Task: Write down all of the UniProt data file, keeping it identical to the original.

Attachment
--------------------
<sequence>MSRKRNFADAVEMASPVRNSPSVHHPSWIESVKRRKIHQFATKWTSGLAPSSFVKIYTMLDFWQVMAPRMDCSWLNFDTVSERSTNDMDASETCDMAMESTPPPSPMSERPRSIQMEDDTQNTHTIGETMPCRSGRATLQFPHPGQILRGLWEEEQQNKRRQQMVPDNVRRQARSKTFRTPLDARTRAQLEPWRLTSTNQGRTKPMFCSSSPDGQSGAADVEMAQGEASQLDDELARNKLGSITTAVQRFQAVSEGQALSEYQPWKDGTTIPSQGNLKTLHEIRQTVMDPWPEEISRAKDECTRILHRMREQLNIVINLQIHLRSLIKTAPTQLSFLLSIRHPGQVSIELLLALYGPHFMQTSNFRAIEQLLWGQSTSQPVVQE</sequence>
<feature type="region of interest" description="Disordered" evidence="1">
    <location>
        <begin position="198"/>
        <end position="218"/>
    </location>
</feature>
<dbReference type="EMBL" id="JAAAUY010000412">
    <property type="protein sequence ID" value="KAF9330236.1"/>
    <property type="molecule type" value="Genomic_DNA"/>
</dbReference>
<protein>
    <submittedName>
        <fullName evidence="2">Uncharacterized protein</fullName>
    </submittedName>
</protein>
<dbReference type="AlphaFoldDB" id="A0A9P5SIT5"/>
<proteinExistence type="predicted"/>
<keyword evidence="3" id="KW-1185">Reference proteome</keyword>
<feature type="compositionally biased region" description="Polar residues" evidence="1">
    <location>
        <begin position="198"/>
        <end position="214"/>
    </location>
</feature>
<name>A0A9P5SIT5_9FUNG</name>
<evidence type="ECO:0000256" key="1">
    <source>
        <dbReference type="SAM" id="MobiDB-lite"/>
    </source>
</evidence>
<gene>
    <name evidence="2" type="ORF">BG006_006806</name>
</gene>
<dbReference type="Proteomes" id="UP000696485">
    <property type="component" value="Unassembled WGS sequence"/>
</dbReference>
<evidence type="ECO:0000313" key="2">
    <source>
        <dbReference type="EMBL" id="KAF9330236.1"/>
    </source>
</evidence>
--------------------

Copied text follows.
<sequence>MSRKRNFADAVEMASPVRNSPSVHHPSWIESVKRRKIHQFATKWTSGLAPSSFVKIYTMLDFWQVMAPRMDCSWLNFDTVSERSTNDMDASETCDMAMESTPPPSPMSERPRSIQMEDDTQNTHTIGETMPCRSGRATLQFPHPGQILRGLWEEEQQNKRRQQMVPDNVRRQARSKTFRTPLDARTRAQLEPWRLTSTNQGRTKPMFCSSSPDGQSGAADVEMAQGEASQLDDELARNKLGSITTAVQRFQAVSEGQALSEYQPWKDGTTIPSQGNLKTLHEIRQTVMDPWPEEISRAKDECTRILHRMREQLNIVINLQIHLRSLIKTAPTQLSFLLSIRHPGQVSIELLLALYGPHFMQTSNFRAIEQLLWGQSTSQPVVQE</sequence>
<feature type="region of interest" description="Disordered" evidence="1">
    <location>
        <begin position="198"/>
        <end position="218"/>
    </location>
</feature>
<dbReference type="EMBL" id="JAAAUY010000412">
    <property type="protein sequence ID" value="KAF9330236.1"/>
    <property type="molecule type" value="Genomic_DNA"/>
</dbReference>
<protein>
    <submittedName>
        <fullName evidence="2">Uncharacterized protein</fullName>
    </submittedName>
</protein>
<dbReference type="AlphaFoldDB" id="A0A9P5SIT5"/>
<proteinExistence type="predicted"/>
<keyword evidence="3" id="KW-1185">Reference proteome</keyword>
<feature type="compositionally biased region" description="Polar residues" evidence="1">
    <location>
        <begin position="198"/>
        <end position="214"/>
    </location>
</feature>
<name>A0A9P5SIT5_9FUNG</name>
<evidence type="ECO:0000256" key="1">
    <source>
        <dbReference type="SAM" id="MobiDB-lite"/>
    </source>
</evidence>
<gene>
    <name evidence="2" type="ORF">BG006_006806</name>
</gene>
<dbReference type="Proteomes" id="UP000696485">
    <property type="component" value="Unassembled WGS sequence"/>
</dbReference>
<evidence type="ECO:0000313" key="2">
    <source>
        <dbReference type="EMBL" id="KAF9330236.1"/>
    </source>
</evidence>